Oliver Sahm, director tech support pro audio at Bosch, reveals the importance of a total system solution using IP connectivity for sports venues and looks ahead at advances set to have an impact.
What additional AV functionality do sports venues have to incorporate now to remain competitive?
IP connectivity is now paramount for venues, otherwise it does not give the available control and functionality required to keep up with modern technology. IP connectivity gives you the capability to remotely track what the system is doing during an event, for example how it is functioning, compression, limiting, temperature monitoring, signal routings, network status and traffic. It is important for testing the system and performing diagnostics before or after each event.
Total system integration is now progressing. From the VIP suites to the food court and parking lot, the audio system is required to sound uniform and be uninterrupted. This is including audio visual in the restrooms. All of this is now possible with system manufacturers like us providing a total system solution using an IP-based system.
Stadiums cannot financially justify being used for just sports, so have to have an adaptable AV system for other events such as live music, theatre or comedy to remain competitive. At Bosch we have focussed on making sure we are developing our technology to industry standards and are able to be adjustable and interconnected not just with our own brand but also others.
How do the requirements differ for the AV elements for sporting events compared to live music performances?
As stated previously sporting venues are no longer single use or just for sports, and for us this is not new we have been providing solutions for over 13 years. Stadiums have to be able to switch from sporting to other events with ease. With the push of a button we can change the system from sports mode to concert mode, and the stadium system operator can dial in the correct delay to the stadium system to align with the temporary concert system and function as a support or delay system to the live concert.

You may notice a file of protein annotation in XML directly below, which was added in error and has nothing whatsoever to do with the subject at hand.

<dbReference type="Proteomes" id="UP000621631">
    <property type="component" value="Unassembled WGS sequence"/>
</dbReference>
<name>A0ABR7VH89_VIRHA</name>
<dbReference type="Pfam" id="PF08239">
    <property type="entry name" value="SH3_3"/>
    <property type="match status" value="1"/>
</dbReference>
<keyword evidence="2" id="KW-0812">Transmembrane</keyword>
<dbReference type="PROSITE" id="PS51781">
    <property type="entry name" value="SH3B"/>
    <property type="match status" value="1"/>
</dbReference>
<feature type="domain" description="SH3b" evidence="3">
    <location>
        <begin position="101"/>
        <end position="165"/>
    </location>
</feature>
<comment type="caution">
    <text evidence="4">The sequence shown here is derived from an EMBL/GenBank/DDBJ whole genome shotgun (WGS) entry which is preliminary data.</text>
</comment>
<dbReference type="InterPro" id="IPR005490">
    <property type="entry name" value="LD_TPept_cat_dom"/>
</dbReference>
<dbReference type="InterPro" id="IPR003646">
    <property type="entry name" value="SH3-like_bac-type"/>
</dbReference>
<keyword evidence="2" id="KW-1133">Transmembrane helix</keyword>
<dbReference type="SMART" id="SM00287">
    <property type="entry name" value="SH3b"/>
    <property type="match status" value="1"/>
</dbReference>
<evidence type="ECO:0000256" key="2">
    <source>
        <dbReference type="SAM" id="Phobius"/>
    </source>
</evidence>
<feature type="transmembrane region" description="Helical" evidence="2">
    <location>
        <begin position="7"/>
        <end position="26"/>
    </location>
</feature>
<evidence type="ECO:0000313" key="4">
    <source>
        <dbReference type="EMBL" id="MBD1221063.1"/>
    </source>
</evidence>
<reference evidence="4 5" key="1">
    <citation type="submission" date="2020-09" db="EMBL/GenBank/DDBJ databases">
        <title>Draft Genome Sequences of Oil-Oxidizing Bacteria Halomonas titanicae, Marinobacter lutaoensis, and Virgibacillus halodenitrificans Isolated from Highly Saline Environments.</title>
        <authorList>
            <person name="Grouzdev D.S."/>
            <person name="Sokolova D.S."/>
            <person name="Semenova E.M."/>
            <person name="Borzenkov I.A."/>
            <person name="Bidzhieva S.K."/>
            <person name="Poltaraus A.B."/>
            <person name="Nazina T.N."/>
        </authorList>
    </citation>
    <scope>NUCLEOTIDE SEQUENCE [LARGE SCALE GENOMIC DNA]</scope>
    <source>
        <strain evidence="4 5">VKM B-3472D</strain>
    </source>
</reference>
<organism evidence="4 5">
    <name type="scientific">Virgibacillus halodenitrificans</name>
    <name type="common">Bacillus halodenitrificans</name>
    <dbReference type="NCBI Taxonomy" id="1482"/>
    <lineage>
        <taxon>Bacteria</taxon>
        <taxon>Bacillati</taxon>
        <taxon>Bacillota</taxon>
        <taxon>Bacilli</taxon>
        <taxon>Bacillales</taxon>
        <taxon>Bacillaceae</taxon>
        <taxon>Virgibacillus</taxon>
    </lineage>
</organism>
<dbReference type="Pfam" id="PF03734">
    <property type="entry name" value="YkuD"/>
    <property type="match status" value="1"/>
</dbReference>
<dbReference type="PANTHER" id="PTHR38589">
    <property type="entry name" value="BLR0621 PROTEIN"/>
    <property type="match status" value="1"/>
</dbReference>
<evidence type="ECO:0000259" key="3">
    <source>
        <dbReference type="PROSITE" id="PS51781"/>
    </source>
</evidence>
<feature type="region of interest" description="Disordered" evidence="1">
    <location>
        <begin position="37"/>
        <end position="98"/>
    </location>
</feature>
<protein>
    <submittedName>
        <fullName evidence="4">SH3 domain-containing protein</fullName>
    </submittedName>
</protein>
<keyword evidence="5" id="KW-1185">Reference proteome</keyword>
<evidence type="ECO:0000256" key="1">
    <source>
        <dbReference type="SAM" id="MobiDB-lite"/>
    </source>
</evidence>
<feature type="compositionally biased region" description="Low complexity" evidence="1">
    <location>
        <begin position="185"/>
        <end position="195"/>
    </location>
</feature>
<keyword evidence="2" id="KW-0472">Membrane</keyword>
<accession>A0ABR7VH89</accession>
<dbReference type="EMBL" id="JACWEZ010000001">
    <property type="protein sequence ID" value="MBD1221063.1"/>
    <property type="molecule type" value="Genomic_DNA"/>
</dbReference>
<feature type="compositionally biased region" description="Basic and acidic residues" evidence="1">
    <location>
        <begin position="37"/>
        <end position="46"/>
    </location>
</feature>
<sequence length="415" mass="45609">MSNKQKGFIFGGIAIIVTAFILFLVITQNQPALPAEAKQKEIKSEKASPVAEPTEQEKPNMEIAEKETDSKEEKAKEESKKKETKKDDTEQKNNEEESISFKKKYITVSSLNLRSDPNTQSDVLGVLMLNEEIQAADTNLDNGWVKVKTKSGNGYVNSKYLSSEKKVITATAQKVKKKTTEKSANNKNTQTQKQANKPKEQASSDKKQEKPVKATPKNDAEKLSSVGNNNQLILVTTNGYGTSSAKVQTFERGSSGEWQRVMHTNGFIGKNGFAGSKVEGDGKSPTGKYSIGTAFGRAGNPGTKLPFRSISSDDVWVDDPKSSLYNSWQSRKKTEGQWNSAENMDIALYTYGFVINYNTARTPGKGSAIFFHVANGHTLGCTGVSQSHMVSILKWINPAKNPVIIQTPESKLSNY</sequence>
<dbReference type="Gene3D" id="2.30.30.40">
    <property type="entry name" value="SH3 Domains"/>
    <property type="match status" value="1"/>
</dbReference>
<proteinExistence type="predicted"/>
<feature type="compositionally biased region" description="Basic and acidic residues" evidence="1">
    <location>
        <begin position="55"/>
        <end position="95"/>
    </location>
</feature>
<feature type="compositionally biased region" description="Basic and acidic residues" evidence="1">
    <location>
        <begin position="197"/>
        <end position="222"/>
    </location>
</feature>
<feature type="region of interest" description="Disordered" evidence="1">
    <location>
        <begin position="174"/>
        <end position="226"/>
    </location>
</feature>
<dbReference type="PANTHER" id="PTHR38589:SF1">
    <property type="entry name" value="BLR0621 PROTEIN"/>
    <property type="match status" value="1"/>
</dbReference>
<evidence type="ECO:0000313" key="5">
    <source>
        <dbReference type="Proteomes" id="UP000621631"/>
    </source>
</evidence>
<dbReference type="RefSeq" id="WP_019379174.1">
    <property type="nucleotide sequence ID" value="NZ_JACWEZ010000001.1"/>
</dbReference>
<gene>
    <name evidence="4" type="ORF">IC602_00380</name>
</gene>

What are some of the biggest issues relating to AV technology when working on sports venue projects?
The more that different domains are combined in an integrated and comprehensive AV solution, the more it becomes important to consider the individual requirements of audio, video and control data as well as functional and UX aspects for different user groups. This is from the installer via the different operators and users of the installation to the service and maintenance technicians.
All different aspects and stakeholders have to be themselves considered as best as possible because every group will have its own special requirements and expectations to parts of the AV system and its use. The different protocols, technical standards, and as few interfaces as possible have to work seamlessly as one integrated solution for the needs of the sports venue.
How big of a concern is futureproofing? And how does this manifest itself in the planning and installation of current AV equipment?
With ‘smart stadiums’ on the rise, manufacturers of audio products have to expand their expertise not just for audio components but keeping in mind the IP-based systems by making it functional and able to integrate seamlessly. Now the audio system is linked to the security system, fire system, to access controls, for evacuation, the video system and mechanical systems. It is all interfaced into one multi-platform and multi-functional system with self-monitoring and diagnostics.
The system itself is now kept in its own network to prevent limitations of bandwidth or large amounts of latency. We use fibre optic lines with multi redundancy layers with loops, rings and cascading backups as the system must always work. In back of house or VIP areas all you need is a network connection in the room as the event is distributed though the buildings network and the access to the material is controlled in the main control room.
What advances in terms of AV technology are on the horizon for sports venues?
Within sports venues the integration and combination of light and sound is becoming more relevant to creating a comprehensive experience. Immersive sound and its use for surround sound effects coordinated with LED lighting is becoming more important for future installations.
Additionally, the integration of on-site technology with web-based or app-based experiences via mobile devices is being seen more and more. Fans in the stadium want to share their experience with those at home, or the other way round: people at home want to connect remotely and become part of the live event, often experienced via live streaming or other alternatives.
There are also new ‘smart micro-cities’ also being developed providing rentable office space, meeting rooms, ballrooms, convention centres and even living spaces as a part of the stadium. These are all designed to use one interconnected IP connected base area. This is all an evolution of the ‘work, live, play’ lifestyles that modern living and technology can enable sports fans to have now.